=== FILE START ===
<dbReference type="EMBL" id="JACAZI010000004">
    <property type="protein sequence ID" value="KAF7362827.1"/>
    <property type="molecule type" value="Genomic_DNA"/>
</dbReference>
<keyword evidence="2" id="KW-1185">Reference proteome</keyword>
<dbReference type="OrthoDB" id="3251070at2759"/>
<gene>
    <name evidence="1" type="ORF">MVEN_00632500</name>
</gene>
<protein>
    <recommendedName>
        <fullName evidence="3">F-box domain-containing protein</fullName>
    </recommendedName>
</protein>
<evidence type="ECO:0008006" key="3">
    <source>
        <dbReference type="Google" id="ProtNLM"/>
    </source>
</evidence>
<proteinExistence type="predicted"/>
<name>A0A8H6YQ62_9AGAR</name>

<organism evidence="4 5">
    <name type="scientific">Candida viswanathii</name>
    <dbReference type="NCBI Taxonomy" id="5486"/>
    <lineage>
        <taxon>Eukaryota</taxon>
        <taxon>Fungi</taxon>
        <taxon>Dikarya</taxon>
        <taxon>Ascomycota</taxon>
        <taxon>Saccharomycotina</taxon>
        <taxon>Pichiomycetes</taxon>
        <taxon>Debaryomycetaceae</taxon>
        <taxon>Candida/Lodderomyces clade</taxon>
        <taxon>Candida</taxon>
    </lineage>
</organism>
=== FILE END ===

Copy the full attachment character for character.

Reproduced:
<dbReference type="EMBL" id="JACAZI010000004">
    <property type="protein sequence ID" value="KAF7362827.1"/>
    <property type="molecule type" value="Genomic_DNA"/>
</dbReference>
<keyword evidence="2" id="KW-1185">Reference proteome</keyword>
<dbReference type="OrthoDB" id="3251070at2759"/>
<gene>
    <name evidence="1" type="ORF">MVEN_00632500</name>
</gene>
<protein>
    <recommendedName>
        <fullName evidence="3">F-box domain-containing protein</fullName>
    </recommendedName>
</protein>
<evidence type="ECO:0008006" key="3">
    <source>
        <dbReference type="Google" id="ProtNLM"/>
    </source>
</evidence>
<proteinExistence type="predicted"/>
<name>A0A8H6YQ62_9AGAR</name>

<organism evidence="4 5">
    <name type="scientific">Candida viswanathii</name>
    <dbReference type="NCBI Taxonomy" id="5486"/>
    <lineage>
        <taxon>Eukaryota</taxon>
        <taxon>Fungi</taxon>
        <taxon>Dikarya</taxon>
        <taxon>Ascomycota</taxon>
        <taxon>Saccharomycotina</taxon>
        <taxon>Pichiomycetes</taxon>
        <taxon>Debaryomycetaceae</taxon>
        <taxon>Candida/Lodderomyces clade</taxon>
        <taxon>Candida</taxon>
    </lineage>
</organism>